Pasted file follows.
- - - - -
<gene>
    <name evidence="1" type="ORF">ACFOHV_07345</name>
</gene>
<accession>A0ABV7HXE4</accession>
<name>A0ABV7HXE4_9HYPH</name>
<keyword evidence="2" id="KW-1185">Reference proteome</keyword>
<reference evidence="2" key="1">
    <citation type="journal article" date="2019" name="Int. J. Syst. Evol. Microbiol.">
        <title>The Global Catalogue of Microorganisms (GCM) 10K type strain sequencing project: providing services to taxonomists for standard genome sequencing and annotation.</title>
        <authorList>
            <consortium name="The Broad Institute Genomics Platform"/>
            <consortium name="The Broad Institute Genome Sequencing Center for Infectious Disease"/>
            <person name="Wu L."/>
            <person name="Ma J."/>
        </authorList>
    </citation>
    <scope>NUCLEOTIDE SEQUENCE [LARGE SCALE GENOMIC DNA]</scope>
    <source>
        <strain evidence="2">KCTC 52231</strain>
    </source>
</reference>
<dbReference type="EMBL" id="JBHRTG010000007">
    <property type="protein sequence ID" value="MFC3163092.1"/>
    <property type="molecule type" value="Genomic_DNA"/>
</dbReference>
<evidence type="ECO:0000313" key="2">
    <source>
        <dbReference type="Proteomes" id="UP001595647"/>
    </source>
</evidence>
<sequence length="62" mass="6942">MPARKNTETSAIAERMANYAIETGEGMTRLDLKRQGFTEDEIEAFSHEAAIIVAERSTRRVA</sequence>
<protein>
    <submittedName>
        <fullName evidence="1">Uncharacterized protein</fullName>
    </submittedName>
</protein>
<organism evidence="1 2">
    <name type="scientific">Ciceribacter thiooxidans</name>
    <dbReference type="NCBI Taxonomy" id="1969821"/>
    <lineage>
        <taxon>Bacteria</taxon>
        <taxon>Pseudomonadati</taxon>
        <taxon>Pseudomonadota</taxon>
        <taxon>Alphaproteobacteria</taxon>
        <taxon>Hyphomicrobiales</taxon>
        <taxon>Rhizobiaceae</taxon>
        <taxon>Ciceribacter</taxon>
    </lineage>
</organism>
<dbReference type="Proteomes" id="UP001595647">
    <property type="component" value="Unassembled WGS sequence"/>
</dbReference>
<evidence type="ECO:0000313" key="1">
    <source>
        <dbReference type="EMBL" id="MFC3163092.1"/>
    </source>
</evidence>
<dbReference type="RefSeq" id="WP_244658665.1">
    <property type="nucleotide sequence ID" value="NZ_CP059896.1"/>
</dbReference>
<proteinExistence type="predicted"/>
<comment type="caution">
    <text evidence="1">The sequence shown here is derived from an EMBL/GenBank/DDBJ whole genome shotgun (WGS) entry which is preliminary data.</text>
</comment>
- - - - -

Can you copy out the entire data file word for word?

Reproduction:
<gene>
    <name evidence="1" type="ORF">ACFOHV_07345</name>
</gene>
<accession>A0ABV7HXE4</accession>
<name>A0ABV7HXE4_9HYPH</name>
<keyword evidence="2" id="KW-1185">Reference proteome</keyword>
<reference evidence="2" key="1">
    <citation type="journal article" date="2019" name="Int. J. Syst. Evol. Microbiol.">
        <title>The Global Catalogue of Microorganisms (GCM) 10K type strain sequencing project: providing services to taxonomists for standard genome sequencing and annotation.</title>
        <authorList>
            <consortium name="The Broad Institute Genomics Platform"/>
            <consortium name="The Broad Institute Genome Sequencing Center for Infectious Disease"/>
            <person name="Wu L."/>
            <person name="Ma J."/>
        </authorList>
    </citation>
    <scope>NUCLEOTIDE SEQUENCE [LARGE SCALE GENOMIC DNA]</scope>
    <source>
        <strain evidence="2">KCTC 52231</strain>
    </source>
</reference>
<dbReference type="EMBL" id="JBHRTG010000007">
    <property type="protein sequence ID" value="MFC3163092.1"/>
    <property type="molecule type" value="Genomic_DNA"/>
</dbReference>
<evidence type="ECO:0000313" key="2">
    <source>
        <dbReference type="Proteomes" id="UP001595647"/>
    </source>
</evidence>
<sequence length="62" mass="6942">MPARKNTETSAIAERMANYAIETGEGMTRLDLKRQGFTEDEIEAFSHEAAIIVAERSTRRVA</sequence>
<protein>
    <submittedName>
        <fullName evidence="1">Uncharacterized protein</fullName>
    </submittedName>
</protein>
<organism evidence="1 2">
    <name type="scientific">Ciceribacter thiooxidans</name>
    <dbReference type="NCBI Taxonomy" id="1969821"/>
    <lineage>
        <taxon>Bacteria</taxon>
        <taxon>Pseudomonadati</taxon>
        <taxon>Pseudomonadota</taxon>
        <taxon>Alphaproteobacteria</taxon>
        <taxon>Hyphomicrobiales</taxon>
        <taxon>Rhizobiaceae</taxon>
        <taxon>Ciceribacter</taxon>
    </lineage>
</organism>
<dbReference type="Proteomes" id="UP001595647">
    <property type="component" value="Unassembled WGS sequence"/>
</dbReference>
<evidence type="ECO:0000313" key="1">
    <source>
        <dbReference type="EMBL" id="MFC3163092.1"/>
    </source>
</evidence>
<dbReference type="RefSeq" id="WP_244658665.1">
    <property type="nucleotide sequence ID" value="NZ_CP059896.1"/>
</dbReference>
<proteinExistence type="predicted"/>
<comment type="caution">
    <text evidence="1">The sequence shown here is derived from an EMBL/GenBank/DDBJ whole genome shotgun (WGS) entry which is preliminary data.</text>
</comment>